Is Agriculture Overreacting To A Hint Of A Market Downturn?
The age-old riddle asks what came first, the chicken or the egg? In agriculture these days, however, the riddle might be better worded as what came first, the market downturn or the response to it?
For anyone paying attention, the past few years for agriculture have been truly “the best of times.” Commodity prices have remained high as demand as increased. In turn, this has allowed farm income to climb to an incredible $130.5 billion in 2013. And much of this has inevitably made its way into many of the bank accounts of those companies that cater to agricultural needs. This includes fertilizer suppliers, equipment manufacturers and, of course, ag retailers.
But with this streak of success comes the desire to see things continue to grow perpetually. And that’s usually not how any economic system works. Sooner or later, a downturn does occur.
And that’s starting to happen to agriculture right now. In February, USDA released its projections for farm income in 2014. According to this report, incomes will drop 27% this year to $95.8 billion. USDA blames declining commodity prices for this slide.
As a result, growers are expected to plant significantly less corn in 2014 compared with the past few years. Right now, USDA is projecting 91.7 million of acres of corn will be planted this year, a decline of 6% from the 2013 total. This has led to doomsday-ish headlines in the popular media such as “Corn Farmers’ Seed Of Doubt,” which appeared in a recent edition of the Wall Street Journal.
Unfortunately, these “hints” of a market downturn in agriculture has caused many companies to begin pulling back on there plans for 2014. Already, several fertilizer suppliers have announced employee layoffs. Likewise, a few equipment manufacturers have began scaling back on their marketing and production plans for the second half of the year.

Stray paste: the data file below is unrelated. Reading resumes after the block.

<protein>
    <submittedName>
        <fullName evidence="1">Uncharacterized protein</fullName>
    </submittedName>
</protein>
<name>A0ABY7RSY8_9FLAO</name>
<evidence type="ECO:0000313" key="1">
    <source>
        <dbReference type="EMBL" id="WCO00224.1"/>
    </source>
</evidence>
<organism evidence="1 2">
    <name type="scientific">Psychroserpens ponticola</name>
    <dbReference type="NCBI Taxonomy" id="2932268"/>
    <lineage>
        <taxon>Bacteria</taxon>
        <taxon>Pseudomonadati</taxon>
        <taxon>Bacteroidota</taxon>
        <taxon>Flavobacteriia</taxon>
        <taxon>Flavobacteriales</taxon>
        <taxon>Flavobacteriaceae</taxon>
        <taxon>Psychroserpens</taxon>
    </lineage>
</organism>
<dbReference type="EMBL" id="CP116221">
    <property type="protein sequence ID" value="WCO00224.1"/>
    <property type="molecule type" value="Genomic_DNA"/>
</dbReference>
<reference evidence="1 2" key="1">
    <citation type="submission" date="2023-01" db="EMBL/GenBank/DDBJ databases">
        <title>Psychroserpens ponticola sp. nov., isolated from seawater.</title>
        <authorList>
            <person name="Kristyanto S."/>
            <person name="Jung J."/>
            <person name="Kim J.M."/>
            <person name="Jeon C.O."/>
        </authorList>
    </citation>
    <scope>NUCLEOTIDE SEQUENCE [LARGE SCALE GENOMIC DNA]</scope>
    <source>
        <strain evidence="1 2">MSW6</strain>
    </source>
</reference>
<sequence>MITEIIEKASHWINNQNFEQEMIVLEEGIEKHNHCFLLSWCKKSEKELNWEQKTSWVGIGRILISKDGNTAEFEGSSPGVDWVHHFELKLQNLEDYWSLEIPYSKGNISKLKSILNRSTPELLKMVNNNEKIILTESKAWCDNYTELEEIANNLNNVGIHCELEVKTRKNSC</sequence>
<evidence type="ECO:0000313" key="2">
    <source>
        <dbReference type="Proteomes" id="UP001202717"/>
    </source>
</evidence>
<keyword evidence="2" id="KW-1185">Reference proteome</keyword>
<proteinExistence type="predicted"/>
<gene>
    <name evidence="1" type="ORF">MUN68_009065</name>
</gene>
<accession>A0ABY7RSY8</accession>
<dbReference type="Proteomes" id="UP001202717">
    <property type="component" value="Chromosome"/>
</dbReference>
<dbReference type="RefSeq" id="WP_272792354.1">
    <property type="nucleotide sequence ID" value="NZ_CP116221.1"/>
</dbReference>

To those in the know, all these moves tie back to a number — and it’s not a sales or crop acreage figure. It’s a year.
In mid-2008, everyone remembers that high fertilizer prices led to a significant market crash. Ag retailers that stocked up on fertilizer during the spring were forced to write-down millions of dollars when inventories failed to move by the end of year. Since then, many of the players in ag have been quick to overreact to any bad news.
In my judgment, it’s too soon for such dramatic steps. True, farm incomes and corn acreage are down. However, $95.8 billion is still a lot of money and 91.7 million acres of corn is still a lot of corn. Also, there are some significant unknowns on the horizon that could shift commodity prices back up. This includes the ongoing crisis involving the Ukraine (which ranks fourth in the world in exports of corn and wheat) and the U.S. weather (which has been very unpredictable the past few seasons).
The bottom line is simple: Hints are great in some instances, but nothing should trump good old solid facts. Right now, these are hard to come by.